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Installation and stability of inverted pyramid-shaped plugs for closing abandoned mine shafts Galena, KS demonstration project.
Mine Drainage and Surface Mine Reclamation. Volume I: Mine Water and Mine Waste. Vol. I. Pittsburgh, PA: U.S. Bureau of Mines, 1988 Apr; :405-413
The Bureau of Mines designed and installed 11 inverted- pyramidal- shaped plugs in a mine closure demonstration project completed in Galena, Kansas in December 1983. The demonstration project resulted from a study done by the Geological Surveys of Missouri, Kansas, and Oklahoma for the U.S. Bureau of Mines in January 1983. This study identified over 1400 open mine shafts and nearly 500 subsidence collapse features that remained from the original 14,000 shafts sunk in the Tri-State Zinc-Lead Mining District. In Galena, Kansas, alone over 377 open mine shafts were readily accessible and 150 abandoned mine shafts were within the city limits. Of these, the Bureau of Mines selected 14 abandoned sites for the mine shaft closure demonstration project. During the demonstration project, 11 mine shafts were closed with the inverted pyramid shaped reinforced- concrete plugs, 2 were closed with reinforced concrete caps after backfilling, and one shaft was closed by backfilling only. The stability of the closure devices has been monitored and evaluated over a 3-year period. The results indicate that the Bureau of Mines closure devices are stable and have eliminated hazards associated with open mine shafts in a populated area.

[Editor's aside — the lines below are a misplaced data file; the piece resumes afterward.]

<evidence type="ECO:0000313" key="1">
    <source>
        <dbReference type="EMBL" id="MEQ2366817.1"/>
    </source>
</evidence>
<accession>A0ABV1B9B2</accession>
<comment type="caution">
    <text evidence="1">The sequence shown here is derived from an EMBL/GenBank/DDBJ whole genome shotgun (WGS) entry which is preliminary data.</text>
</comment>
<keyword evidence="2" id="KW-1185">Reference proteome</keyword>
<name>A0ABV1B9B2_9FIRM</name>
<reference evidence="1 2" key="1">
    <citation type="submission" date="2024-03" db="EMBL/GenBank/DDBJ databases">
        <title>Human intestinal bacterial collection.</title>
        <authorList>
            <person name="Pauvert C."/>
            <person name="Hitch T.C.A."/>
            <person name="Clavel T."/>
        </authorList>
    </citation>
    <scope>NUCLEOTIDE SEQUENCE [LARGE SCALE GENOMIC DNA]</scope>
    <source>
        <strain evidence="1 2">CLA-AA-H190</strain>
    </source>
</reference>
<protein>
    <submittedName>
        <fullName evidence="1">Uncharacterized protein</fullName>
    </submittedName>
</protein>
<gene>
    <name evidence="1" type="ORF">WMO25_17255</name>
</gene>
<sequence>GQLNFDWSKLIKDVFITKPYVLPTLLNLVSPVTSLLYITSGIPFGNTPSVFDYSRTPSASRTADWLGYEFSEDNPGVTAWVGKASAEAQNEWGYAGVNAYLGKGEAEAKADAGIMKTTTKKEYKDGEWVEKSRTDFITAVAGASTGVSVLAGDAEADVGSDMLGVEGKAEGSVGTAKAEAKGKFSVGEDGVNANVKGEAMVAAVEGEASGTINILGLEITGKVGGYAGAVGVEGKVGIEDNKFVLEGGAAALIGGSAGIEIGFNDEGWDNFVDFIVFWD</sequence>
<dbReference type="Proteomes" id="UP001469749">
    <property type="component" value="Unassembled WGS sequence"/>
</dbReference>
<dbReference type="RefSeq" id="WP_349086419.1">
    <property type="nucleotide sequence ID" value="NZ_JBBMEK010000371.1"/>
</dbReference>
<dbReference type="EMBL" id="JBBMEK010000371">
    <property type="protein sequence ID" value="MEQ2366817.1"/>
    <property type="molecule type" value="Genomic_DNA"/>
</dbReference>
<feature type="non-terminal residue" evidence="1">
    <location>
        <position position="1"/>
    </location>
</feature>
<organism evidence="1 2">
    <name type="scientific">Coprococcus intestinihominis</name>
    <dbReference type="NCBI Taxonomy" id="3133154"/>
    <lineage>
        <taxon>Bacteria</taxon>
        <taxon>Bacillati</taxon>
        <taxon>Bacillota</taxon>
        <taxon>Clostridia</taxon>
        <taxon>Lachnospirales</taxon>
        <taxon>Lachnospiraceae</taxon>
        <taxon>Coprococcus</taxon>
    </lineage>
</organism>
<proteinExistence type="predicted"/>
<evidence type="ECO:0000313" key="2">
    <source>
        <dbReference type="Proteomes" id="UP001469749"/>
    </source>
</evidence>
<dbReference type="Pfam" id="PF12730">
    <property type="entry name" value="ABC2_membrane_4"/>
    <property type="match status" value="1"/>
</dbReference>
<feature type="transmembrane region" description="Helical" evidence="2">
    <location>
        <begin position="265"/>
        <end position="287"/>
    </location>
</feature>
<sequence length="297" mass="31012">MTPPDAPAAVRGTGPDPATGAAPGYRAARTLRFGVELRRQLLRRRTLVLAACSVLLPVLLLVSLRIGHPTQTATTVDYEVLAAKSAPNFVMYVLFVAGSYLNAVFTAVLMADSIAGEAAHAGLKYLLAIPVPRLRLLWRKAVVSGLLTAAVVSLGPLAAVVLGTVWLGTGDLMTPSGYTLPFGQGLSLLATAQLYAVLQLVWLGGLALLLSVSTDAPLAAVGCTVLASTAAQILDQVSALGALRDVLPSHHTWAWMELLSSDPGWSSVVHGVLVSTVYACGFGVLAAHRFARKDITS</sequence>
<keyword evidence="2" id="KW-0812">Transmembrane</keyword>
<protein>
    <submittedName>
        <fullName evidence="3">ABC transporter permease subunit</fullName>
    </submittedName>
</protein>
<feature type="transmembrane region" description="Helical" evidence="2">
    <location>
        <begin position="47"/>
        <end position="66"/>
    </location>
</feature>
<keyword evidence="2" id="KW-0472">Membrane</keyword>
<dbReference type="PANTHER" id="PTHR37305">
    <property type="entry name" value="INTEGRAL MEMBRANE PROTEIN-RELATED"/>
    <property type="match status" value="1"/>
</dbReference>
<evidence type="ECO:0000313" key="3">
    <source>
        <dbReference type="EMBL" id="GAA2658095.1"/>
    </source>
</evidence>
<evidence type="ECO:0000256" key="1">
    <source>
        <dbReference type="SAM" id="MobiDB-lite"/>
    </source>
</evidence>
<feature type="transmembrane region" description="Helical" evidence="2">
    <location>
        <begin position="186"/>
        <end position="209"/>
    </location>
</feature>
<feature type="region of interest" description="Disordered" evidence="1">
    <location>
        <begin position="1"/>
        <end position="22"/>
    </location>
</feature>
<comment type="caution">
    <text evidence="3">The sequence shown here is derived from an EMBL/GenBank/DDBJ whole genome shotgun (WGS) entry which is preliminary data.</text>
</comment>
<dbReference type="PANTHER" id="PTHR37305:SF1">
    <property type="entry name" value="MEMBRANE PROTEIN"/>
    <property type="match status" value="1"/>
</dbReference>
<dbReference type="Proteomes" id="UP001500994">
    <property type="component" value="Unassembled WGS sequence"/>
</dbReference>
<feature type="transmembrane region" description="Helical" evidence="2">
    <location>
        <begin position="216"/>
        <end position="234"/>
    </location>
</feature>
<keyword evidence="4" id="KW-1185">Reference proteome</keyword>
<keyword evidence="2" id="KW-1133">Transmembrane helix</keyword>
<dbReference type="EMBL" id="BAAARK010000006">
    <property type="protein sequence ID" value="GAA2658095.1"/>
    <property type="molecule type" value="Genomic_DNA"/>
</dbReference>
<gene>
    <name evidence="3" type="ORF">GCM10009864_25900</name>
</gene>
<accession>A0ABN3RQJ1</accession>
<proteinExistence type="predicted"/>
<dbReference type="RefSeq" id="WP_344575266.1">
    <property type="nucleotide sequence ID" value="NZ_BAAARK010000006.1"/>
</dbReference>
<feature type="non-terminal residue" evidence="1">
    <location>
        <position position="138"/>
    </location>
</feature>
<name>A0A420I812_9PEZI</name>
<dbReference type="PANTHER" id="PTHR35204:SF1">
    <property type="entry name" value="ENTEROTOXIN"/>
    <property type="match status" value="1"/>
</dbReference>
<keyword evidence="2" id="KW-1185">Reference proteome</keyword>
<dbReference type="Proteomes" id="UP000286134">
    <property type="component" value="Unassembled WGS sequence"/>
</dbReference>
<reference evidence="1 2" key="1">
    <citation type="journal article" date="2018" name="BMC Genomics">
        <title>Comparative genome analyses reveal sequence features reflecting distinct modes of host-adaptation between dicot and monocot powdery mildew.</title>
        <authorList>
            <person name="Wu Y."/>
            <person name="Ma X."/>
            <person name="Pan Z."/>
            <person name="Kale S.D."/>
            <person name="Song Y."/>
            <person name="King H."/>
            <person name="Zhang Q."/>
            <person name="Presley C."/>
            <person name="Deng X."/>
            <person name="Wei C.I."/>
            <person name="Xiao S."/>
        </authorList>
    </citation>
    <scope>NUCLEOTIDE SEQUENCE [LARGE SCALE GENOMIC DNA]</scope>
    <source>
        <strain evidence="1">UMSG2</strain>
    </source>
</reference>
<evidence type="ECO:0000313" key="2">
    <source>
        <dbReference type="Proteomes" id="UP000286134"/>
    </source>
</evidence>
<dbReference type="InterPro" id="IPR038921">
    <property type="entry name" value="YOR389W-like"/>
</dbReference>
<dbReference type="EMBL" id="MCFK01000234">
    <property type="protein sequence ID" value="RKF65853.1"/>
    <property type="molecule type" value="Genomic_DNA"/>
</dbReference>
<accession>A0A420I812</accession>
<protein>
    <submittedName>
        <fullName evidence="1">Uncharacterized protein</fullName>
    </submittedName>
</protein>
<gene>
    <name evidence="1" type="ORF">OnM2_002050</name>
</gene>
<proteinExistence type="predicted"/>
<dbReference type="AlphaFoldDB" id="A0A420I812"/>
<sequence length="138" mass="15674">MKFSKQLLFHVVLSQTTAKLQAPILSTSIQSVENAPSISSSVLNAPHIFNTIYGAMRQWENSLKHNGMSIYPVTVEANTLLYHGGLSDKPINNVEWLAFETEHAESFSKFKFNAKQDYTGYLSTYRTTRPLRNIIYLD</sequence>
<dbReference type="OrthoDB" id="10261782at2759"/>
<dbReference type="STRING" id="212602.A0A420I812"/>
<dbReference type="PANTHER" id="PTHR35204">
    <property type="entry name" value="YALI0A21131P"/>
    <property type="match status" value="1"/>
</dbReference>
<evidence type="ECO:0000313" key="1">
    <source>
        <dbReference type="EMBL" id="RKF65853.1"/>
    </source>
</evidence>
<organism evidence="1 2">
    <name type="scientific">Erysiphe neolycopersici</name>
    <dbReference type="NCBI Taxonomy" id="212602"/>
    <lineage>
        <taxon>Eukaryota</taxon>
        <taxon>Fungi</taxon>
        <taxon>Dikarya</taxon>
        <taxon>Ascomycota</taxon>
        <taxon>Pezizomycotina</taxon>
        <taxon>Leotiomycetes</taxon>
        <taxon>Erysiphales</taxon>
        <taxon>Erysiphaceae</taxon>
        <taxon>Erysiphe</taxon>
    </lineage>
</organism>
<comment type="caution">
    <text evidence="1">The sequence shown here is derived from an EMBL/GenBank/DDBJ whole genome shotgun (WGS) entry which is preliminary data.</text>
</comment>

Mine-shafts; Mining-industry; Mine-disasters; Occupational-hazards; Environmental-hazards
IH; Conference/Symposia Proceedings
Mine Drainage and Surface Mine Reclamation. Volume I: Mine Water and Mine Waste
Page last reviewed: May 5, 2020
Content source: National Institute for Occupational Safety and Health Education and Information Division